The £70 billion UK-wide furlough programme comes to an end today after supporting millions of workers in Wales and the UK over the past 18 months.

Uncertainty remains for the future of almost one million workers in the UK who have still been receiving support.

Economists have warned that although many may find work in recovering sectors such as hospitality and travel, there is likely to be a rise in unemployment due to new redundancies.

It has been reported that UK chancellor Rishi Sunak may be set to announce a new programme of grants to help poorer households cope with the cost of living over the winter, however, no official announcement has yet been made.

The plan, which some are reporting may be announced in the coming days, could see up to £500 million distributed through local authorities in England.

How such a funding arrangement would work in Wales, remains to be seen.

The rate of unemployment in the UK is currently 4.6 per cent, however, economists believe it could spike and settle at 5 per cent by the end of the year.

Countries such as the US and Australia have witnessed similar unemployment spikes when financial support similar to furlough have been ended.

In Wales, there are fears the number of people seeking debt advice could rise in the new year as support from furlough and the £20 Universal Credit uplift end.

Rising fuel prices are also expected to pile pressure on families over the winter months.

The end of furlough comes amid record UK vacancy figures, with the latest Office for National Statistics data reporting more than one million available jobs for the first time on record.

The stats are backed up by evidence of significant hiring sprees amid labour shortages for HGV drivers, warehouse staff and food production workers.

However, workers and trade union officials in Wales have told The National staff shortages cannot be addressed without better pay and employer transparency.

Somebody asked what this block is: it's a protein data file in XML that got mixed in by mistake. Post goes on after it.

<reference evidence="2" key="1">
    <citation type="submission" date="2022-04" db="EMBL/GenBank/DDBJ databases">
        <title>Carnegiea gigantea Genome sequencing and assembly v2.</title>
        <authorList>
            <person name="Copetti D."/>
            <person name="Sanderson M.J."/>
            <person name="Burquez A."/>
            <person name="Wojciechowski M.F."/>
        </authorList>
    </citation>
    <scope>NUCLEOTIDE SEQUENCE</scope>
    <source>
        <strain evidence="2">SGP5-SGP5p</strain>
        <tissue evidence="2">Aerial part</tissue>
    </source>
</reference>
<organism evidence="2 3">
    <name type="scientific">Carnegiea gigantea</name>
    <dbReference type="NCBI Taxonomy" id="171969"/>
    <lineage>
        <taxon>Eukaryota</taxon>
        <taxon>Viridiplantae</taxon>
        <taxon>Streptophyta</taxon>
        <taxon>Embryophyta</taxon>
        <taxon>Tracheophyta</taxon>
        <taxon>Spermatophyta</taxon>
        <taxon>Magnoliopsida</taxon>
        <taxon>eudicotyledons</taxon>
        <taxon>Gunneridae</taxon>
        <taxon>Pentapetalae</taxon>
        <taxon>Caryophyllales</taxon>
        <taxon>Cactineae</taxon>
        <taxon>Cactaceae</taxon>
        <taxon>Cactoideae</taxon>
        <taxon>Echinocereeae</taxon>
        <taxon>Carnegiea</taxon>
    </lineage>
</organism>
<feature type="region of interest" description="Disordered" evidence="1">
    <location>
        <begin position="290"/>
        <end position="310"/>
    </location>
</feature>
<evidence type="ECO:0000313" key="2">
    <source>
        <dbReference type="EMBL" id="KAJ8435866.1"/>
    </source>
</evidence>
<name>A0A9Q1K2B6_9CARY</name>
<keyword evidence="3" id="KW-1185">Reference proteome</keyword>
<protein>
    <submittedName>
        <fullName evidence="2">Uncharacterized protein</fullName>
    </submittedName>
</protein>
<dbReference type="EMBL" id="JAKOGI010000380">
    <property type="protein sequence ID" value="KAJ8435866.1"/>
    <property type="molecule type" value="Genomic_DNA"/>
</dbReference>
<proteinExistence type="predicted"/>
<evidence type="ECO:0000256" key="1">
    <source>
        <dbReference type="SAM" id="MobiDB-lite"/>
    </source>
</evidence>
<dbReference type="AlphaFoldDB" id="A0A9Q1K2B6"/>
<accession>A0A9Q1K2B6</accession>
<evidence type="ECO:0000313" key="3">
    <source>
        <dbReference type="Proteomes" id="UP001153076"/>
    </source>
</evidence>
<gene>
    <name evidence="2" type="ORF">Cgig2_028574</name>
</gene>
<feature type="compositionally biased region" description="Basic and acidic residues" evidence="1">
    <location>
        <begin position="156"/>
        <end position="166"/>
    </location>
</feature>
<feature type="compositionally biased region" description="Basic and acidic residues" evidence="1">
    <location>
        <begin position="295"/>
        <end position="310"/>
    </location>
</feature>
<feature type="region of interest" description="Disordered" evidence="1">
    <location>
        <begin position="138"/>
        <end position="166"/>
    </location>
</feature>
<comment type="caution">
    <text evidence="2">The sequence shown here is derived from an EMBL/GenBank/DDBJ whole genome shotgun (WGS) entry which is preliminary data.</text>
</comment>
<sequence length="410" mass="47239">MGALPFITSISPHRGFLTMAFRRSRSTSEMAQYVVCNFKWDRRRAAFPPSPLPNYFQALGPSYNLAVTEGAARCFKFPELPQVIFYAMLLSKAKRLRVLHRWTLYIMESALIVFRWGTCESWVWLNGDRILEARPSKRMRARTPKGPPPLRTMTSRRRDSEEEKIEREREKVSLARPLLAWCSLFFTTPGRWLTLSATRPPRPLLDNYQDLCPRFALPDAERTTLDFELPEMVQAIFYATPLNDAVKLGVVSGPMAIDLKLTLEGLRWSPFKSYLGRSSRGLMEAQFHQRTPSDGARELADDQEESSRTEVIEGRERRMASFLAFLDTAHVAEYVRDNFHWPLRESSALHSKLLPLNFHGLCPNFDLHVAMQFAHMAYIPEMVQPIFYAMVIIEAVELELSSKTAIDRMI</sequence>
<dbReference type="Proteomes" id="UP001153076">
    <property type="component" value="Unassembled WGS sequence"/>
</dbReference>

With fears that highly impacted sectors such as hospitality will not bounce back to pre-pandemic levels soon enough, leaders at trade bodies are looking beyond the furlough scheme to appeal for policy reform in other areas.

Kate Nicholls, chief executive of UKHospitality, said: “With businesses currently experiencing a record number of vacancies, our hope is that those seeking employment will consider the varied and exciting opportunities a career in hospitality offers.

“With the right support and conditions, the sector has the potential to be at the forefront of the economic recovery.

“In order to drive further job creation, we urge Government to implement a long-overdue reform of business rates and a permanently lower rate of VAT for hospitality and tourism in order to help fragile businesses back on their feet.”

In Wales, the Welsh Government has long warned against removing furlough too quickly, while it, and poverty campaigners, have called for the UK government to make the universal credit uplift permanent.

The Federation of Small Businesses (FSB) has called on Welsh and UK governments to work together in unified fashion to ensure the removal of major support schemes don’t jeopardise Wales’ economic recovery.

Ben Francis, policy chair at FSB Wales, said: “Against this difficult backdrop with businesses facing continued economic uncertainty in the face of reducing support, we need to see unified purpose from both UK and Welsh governments.

“Welsh Government must come forward soon with a clear vision for the economy to help map the road ahead to recovery and we were encouraged by comments by the Minister for Economy on Wednesday which hinted at that.

“Furthermore, we need clarity on things like the Young Person’s Guarantee and how businesses will engage with that and the opportunities it poses for boosting entrepreneurship and well as addressing some of the skills challenges faced by our economy.

“We also need to see clarification of the next round of Economic Resilience Funding to help businesses move to the emergency and survival footing of the Pandemic to something more resembling sustainable regrowth to help recover our economy.

“Recovery of that economy is by no means a given and businesses find themselves within a precarious landscape with multiple challenges.

“Those very same businesses will be required for the recovery effort ahead and governments in Westminster and Cardiff Bay should be looking to do all they can to support businesses and ensure they are in the best possible shape for that task.”

The £20 increase to Universal Credit officially ends on October 6, however, the exact date the money will stop being paid will vary depending on the day people usually receive their payment.

That means some people will have received their final payment already.

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